HLA-G

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HLA-G histocompatibility antigen, class I, G, also known as human leukocyte antigen G (HLA-G), is a protein that in humans is encoded by the HLA-G gene.[1]

HLA-G belongs to the HLA nonclassical class I heavy chain paralogues. This class I molecule is a heterodimer consisting of a heavy chain and a light chain (beta-2 microglobulin). The heavy chain is anchored in the membrane. HLA-G is expressed on fetal derived placental cells. The heavy chain is approximately 45 kDa and its gene contains 8 exons. Exon one encodes the leader peptide, exons 2 and 3 encode the alpha1 and alpha2 domain, which both bind the peptide, exon 4 encodes the alpha3 domain, exon 5 encodes the transmembrane region, and exon 6 encodes the cytoplasmic tail.[1] Exon 7 and 8 are not translated due to a stop codon present in exon 6.[2]

Function

HLA-G may play a role in immune tolerance in pregnancy, being expressed in the placenta by extravillous trophoblast cells (EVT), while the classical MHC class I genes (HLA-A and HLA-B) are not.[3] As HLA-G was first identified in placenta samples, many studies have evaluated its role in pregnancy disorders, such as preeclampsia and recurrent pregnancy loss.[4] its downregulation is related to HLA-A and -B downregulation results in protection from cytotoxic T cell responses, but would in theory result in a missing self response by natural killer cells. HLA-G is a ligand for NK cell inhibitory receptor KIR2DL4, and therefore expression of this HLA by the trophoblast defends it against NK cell-mediated death.[5]

However, a large family with several members bearing only "null" HLA-G alleles has been found. None of these homozygous subjects have pregnancy or birth difficulties; nor do they present immunodeficiencies, autoimmune diseases, or tumors.[6][7] It is striking that this "null" allele (HLA-G*01:05N), while it is quite frequent in some populations, like in Iranians, it is almost absent in some Amerindian populations.[8] Also, some higher primates do not show all MHC-G isoforms.[9] In addition, Cercopithecinae middle-sized Old World monkeys do not bear full MHC-G molecules since all of these monkeys present stop codons at MHC-G DNA.[10] All of these anomalies must be studied.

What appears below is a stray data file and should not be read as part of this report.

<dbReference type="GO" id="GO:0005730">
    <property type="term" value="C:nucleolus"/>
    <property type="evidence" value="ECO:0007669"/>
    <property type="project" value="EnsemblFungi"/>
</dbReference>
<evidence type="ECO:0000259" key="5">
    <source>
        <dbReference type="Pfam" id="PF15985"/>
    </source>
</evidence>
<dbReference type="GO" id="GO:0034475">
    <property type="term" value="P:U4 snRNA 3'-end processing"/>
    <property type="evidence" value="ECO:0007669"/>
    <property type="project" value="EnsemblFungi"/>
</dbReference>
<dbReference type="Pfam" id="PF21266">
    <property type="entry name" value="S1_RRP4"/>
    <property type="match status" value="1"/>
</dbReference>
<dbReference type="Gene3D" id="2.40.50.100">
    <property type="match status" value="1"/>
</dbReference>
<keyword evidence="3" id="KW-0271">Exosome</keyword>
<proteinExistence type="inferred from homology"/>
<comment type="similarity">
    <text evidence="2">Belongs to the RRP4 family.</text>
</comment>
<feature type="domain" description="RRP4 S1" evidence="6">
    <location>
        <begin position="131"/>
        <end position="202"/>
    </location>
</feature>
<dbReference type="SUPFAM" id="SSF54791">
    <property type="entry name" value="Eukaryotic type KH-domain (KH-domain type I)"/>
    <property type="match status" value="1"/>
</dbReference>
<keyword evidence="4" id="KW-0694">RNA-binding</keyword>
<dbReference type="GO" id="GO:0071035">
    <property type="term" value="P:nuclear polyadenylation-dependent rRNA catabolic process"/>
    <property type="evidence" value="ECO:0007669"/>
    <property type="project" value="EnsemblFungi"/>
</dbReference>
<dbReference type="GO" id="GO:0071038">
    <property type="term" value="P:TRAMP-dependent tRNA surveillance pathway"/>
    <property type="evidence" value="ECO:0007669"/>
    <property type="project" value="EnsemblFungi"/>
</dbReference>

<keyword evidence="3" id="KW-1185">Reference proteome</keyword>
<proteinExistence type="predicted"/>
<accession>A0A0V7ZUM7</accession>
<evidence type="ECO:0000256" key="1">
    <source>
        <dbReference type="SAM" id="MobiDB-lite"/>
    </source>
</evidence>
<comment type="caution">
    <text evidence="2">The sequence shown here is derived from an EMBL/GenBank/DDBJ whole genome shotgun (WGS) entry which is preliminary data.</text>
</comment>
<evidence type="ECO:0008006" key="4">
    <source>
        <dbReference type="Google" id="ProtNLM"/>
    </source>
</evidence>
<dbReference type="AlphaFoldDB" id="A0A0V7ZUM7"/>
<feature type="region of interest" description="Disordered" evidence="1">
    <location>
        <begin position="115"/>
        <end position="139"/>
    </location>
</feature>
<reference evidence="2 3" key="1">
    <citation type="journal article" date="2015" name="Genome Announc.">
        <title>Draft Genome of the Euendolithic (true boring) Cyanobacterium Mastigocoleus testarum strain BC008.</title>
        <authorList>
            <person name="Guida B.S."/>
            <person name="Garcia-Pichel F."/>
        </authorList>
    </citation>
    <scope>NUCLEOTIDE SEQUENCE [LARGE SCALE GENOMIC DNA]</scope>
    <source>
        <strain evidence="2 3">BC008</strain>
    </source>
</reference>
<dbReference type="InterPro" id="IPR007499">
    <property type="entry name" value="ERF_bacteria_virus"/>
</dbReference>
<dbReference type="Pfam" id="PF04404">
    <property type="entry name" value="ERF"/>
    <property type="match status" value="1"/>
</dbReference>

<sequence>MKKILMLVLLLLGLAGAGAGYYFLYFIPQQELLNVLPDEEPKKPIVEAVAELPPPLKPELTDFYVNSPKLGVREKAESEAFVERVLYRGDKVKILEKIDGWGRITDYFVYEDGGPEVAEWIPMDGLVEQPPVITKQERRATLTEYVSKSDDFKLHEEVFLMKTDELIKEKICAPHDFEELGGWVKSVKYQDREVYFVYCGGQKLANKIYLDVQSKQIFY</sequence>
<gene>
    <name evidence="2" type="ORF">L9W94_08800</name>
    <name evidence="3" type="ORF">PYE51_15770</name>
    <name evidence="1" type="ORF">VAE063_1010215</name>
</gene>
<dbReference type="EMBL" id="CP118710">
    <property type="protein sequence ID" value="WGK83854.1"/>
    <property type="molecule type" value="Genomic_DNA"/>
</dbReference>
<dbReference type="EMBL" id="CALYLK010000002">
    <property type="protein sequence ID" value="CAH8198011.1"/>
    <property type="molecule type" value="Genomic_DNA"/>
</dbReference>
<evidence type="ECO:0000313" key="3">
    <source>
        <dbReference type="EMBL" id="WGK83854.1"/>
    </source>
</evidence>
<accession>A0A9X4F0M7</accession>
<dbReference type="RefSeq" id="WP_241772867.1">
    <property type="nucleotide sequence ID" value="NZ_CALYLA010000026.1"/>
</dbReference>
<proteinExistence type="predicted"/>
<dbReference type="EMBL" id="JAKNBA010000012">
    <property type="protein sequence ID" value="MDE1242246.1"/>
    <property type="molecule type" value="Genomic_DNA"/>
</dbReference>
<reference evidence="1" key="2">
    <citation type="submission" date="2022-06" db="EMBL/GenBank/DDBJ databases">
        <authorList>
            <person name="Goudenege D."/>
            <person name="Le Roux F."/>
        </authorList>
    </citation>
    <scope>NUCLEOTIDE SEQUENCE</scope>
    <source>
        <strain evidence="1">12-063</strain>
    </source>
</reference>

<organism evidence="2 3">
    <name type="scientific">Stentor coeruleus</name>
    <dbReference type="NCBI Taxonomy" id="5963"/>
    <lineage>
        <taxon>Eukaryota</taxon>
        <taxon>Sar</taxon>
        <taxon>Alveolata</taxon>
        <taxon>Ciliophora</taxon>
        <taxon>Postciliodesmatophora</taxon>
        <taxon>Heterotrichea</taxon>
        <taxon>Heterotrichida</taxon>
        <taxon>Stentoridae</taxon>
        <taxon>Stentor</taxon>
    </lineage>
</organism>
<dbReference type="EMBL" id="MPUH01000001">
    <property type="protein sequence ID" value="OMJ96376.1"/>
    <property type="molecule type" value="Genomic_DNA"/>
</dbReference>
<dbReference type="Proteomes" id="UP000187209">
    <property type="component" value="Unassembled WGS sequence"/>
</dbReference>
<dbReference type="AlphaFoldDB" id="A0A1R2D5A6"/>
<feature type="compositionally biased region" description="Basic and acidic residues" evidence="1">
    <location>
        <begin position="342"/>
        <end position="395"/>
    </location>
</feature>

The presence of soluble HLA-G (sHLA-G) in embryos is associated with better pregnancy rates. In order to optimize pregnancy rates, there is significant evidence that a morphological scoring system is the best strategy for the selection of embryos.[11] However, presence of soluble HLA-G might be considered as a second parameter if a choice has to be made between embryos of morphologically equal quality.[11]

Interactions

HLA-G has been shown to interact with CD8A.[12][13]

References

  1. 1.0 1.1 "Entrez Gene: HLA-G HLA-G histocompatibility antigen, class I, G".
  2. Castelli, Erick C.; Mendes-Junior, Celso T.; Veiga-Castelli, Luciana C.; Roger, Michel; Moreau, Philippe; Donadi, Eduardo A. (2011-11-01). "A Comprehensive Study of Polymorphic Sites along the HLA-G Gene: Implication for Gene Regulation and Evolution". Molecular Biology and Evolution. 28 (11): 3069–3086. doi:10.1093/molbev/msr138. ISSN 0737-4038. PMID 21622995.